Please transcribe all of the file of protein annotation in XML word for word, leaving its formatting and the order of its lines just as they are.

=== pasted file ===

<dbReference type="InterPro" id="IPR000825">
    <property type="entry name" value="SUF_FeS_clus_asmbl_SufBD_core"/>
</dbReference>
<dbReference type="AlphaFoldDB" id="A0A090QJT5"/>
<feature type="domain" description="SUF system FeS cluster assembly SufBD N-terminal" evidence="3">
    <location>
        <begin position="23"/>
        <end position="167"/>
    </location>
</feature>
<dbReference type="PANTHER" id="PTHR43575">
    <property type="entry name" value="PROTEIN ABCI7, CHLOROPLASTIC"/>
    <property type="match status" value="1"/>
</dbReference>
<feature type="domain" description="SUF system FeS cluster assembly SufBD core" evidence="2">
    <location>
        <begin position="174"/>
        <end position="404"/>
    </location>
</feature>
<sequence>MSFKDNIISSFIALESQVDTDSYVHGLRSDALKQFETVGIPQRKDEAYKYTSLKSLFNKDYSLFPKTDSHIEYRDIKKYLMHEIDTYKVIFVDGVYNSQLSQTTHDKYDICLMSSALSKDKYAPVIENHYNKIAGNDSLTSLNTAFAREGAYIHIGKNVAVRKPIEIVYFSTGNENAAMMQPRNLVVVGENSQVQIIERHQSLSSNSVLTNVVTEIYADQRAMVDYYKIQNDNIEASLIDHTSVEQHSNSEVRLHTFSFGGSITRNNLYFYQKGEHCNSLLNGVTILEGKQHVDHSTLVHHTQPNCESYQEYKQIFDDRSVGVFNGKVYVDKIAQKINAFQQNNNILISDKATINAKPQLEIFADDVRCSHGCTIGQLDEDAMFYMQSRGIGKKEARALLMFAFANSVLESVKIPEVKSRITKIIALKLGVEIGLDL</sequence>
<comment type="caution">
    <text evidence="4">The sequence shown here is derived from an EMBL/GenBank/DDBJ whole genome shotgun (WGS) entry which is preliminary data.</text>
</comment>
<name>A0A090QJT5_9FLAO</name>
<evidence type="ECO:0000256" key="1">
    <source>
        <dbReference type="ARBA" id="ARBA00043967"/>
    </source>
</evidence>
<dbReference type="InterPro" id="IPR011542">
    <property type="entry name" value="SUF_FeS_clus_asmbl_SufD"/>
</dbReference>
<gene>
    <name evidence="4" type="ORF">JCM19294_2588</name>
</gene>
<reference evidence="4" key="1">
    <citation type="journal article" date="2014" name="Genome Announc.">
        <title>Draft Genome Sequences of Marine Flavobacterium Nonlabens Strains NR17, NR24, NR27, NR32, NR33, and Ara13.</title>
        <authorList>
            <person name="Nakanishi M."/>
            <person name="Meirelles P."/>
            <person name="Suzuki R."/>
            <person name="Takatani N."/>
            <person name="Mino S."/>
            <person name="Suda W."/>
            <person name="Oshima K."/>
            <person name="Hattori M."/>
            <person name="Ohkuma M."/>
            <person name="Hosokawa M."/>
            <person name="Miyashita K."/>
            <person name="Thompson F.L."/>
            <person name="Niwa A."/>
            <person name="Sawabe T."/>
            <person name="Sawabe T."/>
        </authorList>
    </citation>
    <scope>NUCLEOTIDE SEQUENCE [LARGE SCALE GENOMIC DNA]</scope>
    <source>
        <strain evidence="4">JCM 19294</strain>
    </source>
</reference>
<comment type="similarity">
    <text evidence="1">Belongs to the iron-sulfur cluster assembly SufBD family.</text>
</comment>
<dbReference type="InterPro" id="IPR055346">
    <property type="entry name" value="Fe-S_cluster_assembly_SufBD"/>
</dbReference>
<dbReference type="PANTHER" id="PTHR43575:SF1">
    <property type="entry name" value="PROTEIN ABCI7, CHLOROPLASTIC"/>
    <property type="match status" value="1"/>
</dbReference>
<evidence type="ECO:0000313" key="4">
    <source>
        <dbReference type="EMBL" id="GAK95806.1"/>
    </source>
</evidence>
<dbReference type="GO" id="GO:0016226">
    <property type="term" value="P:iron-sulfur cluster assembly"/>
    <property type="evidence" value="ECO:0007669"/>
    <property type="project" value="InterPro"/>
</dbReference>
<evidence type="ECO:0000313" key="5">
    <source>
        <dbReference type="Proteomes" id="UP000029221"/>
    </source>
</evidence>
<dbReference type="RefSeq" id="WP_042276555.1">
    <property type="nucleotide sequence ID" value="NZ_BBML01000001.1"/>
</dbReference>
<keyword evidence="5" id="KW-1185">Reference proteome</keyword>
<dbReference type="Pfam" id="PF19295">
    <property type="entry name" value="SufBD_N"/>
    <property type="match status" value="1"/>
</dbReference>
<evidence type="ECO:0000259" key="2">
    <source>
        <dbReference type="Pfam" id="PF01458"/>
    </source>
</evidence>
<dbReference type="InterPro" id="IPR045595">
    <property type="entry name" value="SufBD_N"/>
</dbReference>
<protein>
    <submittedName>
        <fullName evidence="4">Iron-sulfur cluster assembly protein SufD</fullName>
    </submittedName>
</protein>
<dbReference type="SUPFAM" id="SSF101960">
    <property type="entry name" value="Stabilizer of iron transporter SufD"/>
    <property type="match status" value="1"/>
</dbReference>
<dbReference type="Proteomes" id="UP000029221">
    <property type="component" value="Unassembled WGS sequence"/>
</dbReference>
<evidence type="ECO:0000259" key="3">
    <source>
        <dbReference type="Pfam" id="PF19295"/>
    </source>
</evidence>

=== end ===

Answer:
<dbReference type="InterPro" id="IPR000825">
    <property type="entry name" value="SUF_FeS_clus_asmbl_SufBD_core"/>
</dbReference>
<dbReference type="AlphaFoldDB" id="A0A090QJT5"/>
<feature type="domain" description="SUF system FeS cluster assembly SufBD N-terminal" evidence="3">
    <location>
        <begin position="23"/>
        <end position="167"/>
    </location>
</feature>
<dbReference type="PANTHER" id="PTHR43575">
    <property type="entry name" value="PROTEIN ABCI7, CHLOROPLASTIC"/>
    <property type="match status" value="1"/>
</dbReference>
<feature type="domain" description="SUF system FeS cluster assembly SufBD core" evidence="2">
    <location>
        <begin position="174"/>
        <end position="404"/>
    </location>
</feature>
<sequence>MSFKDNIISSFIALESQVDTDSYVHGLRSDALKQFETVGIPQRKDEAYKYTSLKSLFNKDYSLFPKTDSHIEYRDIKKYLMHEIDTYKVIFVDGVYNSQLSQTTHDKYDICLMSSALSKDKYAPVIENHYNKIAGNDSLTSLNTAFAREGAYIHIGKNVAVRKPIEIVYFSTGNENAAMMQPRNLVVVGENSQVQIIERHQSLSSNSVLTNVVTEIYADQRAMVDYYKIQNDNIEASLIDHTSVEQHSNSEVRLHTFSFGGSITRNNLYFYQKGEHCNSLLNGVTILEGKQHVDHSTLVHHTQPNCESYQEYKQIFDDRSVGVFNGKVYVDKIAQKINAFQQNNNILISDKATINAKPQLEIFADDVRCSHGCTIGQLDEDAMFYMQSRGIGKKEARALLMFAFANSVLESVKIPEVKSRITKIIALKLGVEIGLDL</sequence>
<comment type="caution">
    <text evidence="4">The sequence shown here is derived from an EMBL/GenBank/DDBJ whole genome shotgun (WGS) entry which is preliminary data.</text>
</comment>
<name>A0A090QJT5_9FLAO</name>
<evidence type="ECO:0000256" key="1">
    <source>
        <dbReference type="ARBA" id="ARBA00043967"/>
    </source>
</evidence>
<dbReference type="InterPro" id="IPR011542">
    <property type="entry name" value="SUF_FeS_clus_asmbl_SufD"/>
</dbReference>
<gene>
    <name evidence="4" type="ORF">JCM19294_2588</name>
</gene>
<reference evidence="4" key="1">
    <citation type="journal article" date="2014" name="Genome Announc.">
        <title>Draft Genome Sequences of Marine Flavobacterium Nonlabens Strains NR17, NR24, NR27, NR32, NR33, and Ara13.</title>
        <authorList>
            <person name="Nakanishi M."/>
            <person name="Meirelles P."/>
            <person name="Suzuki R."/>
            <person name="Takatani N."/>
            <person name="Mino S."/>
            <person name="Suda W."/>
            <person name="Oshima K."/>
            <person name="Hattori M."/>
            <person name="Ohkuma M."/>
            <person name="Hosokawa M."/>
            <person name="Miyashita K."/>
            <person name="Thompson F.L."/>
            <person name="Niwa A."/>
            <person name="Sawabe T."/>
            <person name="Sawabe T."/>
        </authorList>
    </citation>
    <scope>NUCLEOTIDE SEQUENCE [LARGE SCALE GENOMIC DNA]</scope>
    <source>
        <strain evidence="4">JCM 19294</strain>
    </source>
</reference>
<comment type="similarity">
    <text evidence="1">Belongs to the iron-sulfur cluster assembly SufBD family.</text>
</comment>
<dbReference type="InterPro" id="IPR055346">
    <property type="entry name" value="Fe-S_cluster_assembly_SufBD"/>
</dbReference>
<dbReference type="PANTHER" id="PTHR43575:SF1">
    <property type="entry name" value="PROTEIN ABCI7, CHLOROPLASTIC"/>
    <property type="match status" value="1"/>
</dbReference>
<evidence type="ECO:0000313" key="4">
    <source>
        <dbReference type="EMBL" id="GAK95806.1"/>
    </source>
</evidence>
<dbReference type="GO" id="GO:0016226">
    <property type="term" value="P:iron-sulfur cluster assembly"/>
    <property type="evidence" value="ECO:0007669"/>
    <property type="project" value="InterPro"/>
</dbReference>
<evidence type="ECO:0000313" key="5">
    <source>
        <dbReference type="Proteomes" id="UP000029221"/>
    </source>
</evidence>
<dbReference type="RefSeq" id="WP_042276555.1">
    <property type="nucleotide sequence ID" value="NZ_BBML01000001.1"/>
</dbReference>
<keyword evidence="5" id="KW-1185">Reference proteome</keyword>
<dbReference type="Pfam" id="PF19295">
    <property type="entry name" value="SufBD_N"/>
    <property type="match status" value="1"/>
</dbReference>
<evidence type="ECO:0000259" key="2">
    <source>
        <dbReference type="Pfam" id="PF01458"/>
    </source>
</evidence>
<dbReference type="InterPro" id="IPR045595">
    <property type="entry name" value="SufBD_N"/>
</dbReference>
<protein>
    <submittedName>
        <fullName evidence="4">Iron-sulfur cluster assembly protein SufD</fullName>
    </submittedName>
</protein>
<dbReference type="SUPFAM" id="SSF101960">
    <property type="entry name" value="Stabilizer of iron transporter SufD"/>
    <property type="match status" value="1"/>
</dbReference>
<dbReference type="Proteomes" id="UP000029221">
    <property type="component" value="Unassembled WGS sequence"/>
</dbReference>
<evidence type="ECO:0000259" key="3">
    <source>
        <dbReference type="Pfam" id="PF19295"/>
    </source>
</evidence>